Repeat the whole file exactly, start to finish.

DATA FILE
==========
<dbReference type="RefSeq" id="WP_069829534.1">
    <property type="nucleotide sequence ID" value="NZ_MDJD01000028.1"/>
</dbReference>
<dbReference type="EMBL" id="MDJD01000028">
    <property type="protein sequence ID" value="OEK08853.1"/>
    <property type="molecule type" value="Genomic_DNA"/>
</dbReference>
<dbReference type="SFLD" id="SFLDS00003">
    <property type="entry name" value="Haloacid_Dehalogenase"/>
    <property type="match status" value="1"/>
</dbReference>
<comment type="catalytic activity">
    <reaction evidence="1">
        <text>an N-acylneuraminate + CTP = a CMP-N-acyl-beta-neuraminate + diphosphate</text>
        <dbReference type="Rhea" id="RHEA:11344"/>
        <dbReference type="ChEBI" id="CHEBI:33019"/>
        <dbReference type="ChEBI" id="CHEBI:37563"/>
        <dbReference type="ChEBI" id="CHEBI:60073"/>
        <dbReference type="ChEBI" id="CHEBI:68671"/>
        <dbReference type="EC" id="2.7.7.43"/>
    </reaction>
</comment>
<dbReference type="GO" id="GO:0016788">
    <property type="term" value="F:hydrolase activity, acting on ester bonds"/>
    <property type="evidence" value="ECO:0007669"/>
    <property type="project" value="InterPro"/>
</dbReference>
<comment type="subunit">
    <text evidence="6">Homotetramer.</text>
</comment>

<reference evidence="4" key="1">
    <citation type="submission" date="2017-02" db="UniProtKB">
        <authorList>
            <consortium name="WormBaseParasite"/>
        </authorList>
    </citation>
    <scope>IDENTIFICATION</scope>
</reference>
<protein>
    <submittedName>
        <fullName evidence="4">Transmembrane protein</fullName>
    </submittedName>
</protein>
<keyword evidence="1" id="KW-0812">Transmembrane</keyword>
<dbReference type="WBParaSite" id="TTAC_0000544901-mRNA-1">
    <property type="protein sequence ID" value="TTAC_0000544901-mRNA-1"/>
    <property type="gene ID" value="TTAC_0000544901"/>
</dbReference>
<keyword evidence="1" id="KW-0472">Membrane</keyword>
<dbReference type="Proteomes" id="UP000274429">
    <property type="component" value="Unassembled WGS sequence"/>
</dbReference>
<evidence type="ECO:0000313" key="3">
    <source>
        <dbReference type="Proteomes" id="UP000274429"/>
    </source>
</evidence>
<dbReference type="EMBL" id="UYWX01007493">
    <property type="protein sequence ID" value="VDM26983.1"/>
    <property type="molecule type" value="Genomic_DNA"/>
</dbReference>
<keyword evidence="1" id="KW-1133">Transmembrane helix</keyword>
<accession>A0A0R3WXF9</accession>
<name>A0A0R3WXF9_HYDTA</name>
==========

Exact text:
<dbReference type="RefSeq" id="WP_069829534.1">
    <property type="nucleotide sequence ID" value="NZ_MDJD01000028.1"/>
</dbReference>
<dbReference type="EMBL" id="MDJD01000028">
    <property type="protein sequence ID" value="OEK08853.1"/>
    <property type="molecule type" value="Genomic_DNA"/>
</dbReference>
<dbReference type="SFLD" id="SFLDS00003">
    <property type="entry name" value="Haloacid_Dehalogenase"/>
    <property type="match status" value="1"/>
</dbReference>
<comment type="catalytic activity">
    <reaction evidence="1">
        <text>an N-acylneuraminate + CTP = a CMP-N-acyl-beta-neuraminate + diphosphate</text>
        <dbReference type="Rhea" id="RHEA:11344"/>
        <dbReference type="ChEBI" id="CHEBI:33019"/>
        <dbReference type="ChEBI" id="CHEBI:37563"/>
        <dbReference type="ChEBI" id="CHEBI:60073"/>
        <dbReference type="ChEBI" id="CHEBI:68671"/>
        <dbReference type="EC" id="2.7.7.43"/>
    </reaction>
</comment>
<dbReference type="GO" id="GO:0016788">
    <property type="term" value="F:hydrolase activity, acting on ester bonds"/>
    <property type="evidence" value="ECO:0007669"/>
    <property type="project" value="InterPro"/>
</dbReference>
<comment type="subunit">
    <text evidence="6">Homotetramer.</text>
</comment>

<reference evidence="4" key="1">
    <citation type="submission" date="2017-02" db="UniProtKB">
        <authorList>
            <consortium name="WormBaseParasite"/>
        </authorList>
    </citation>
    <scope>IDENTIFICATION</scope>
</reference>
<protein>
    <submittedName>
        <fullName evidence="4">Transmembrane protein</fullName>
    </submittedName>
</protein>
<keyword evidence="1" id="KW-0812">Transmembrane</keyword>
<dbReference type="WBParaSite" id="TTAC_0000544901-mRNA-1">
    <property type="protein sequence ID" value="TTAC_0000544901-mRNA-1"/>
    <property type="gene ID" value="TTAC_0000544901"/>
</dbReference>
<keyword evidence="1" id="KW-0472">Membrane</keyword>
<dbReference type="Proteomes" id="UP000274429">
    <property type="component" value="Unassembled WGS sequence"/>
</dbReference>
<evidence type="ECO:0000313" key="3">
    <source>
        <dbReference type="Proteomes" id="UP000274429"/>
    </source>
</evidence>
<dbReference type="EMBL" id="UYWX01007493">
    <property type="protein sequence ID" value="VDM26983.1"/>
    <property type="molecule type" value="Genomic_DNA"/>
</dbReference>
<keyword evidence="1" id="KW-1133">Transmembrane helix</keyword>
<accession>A0A0R3WXF9</accession>
<name>A0A0R3WXF9_HYDTA</name>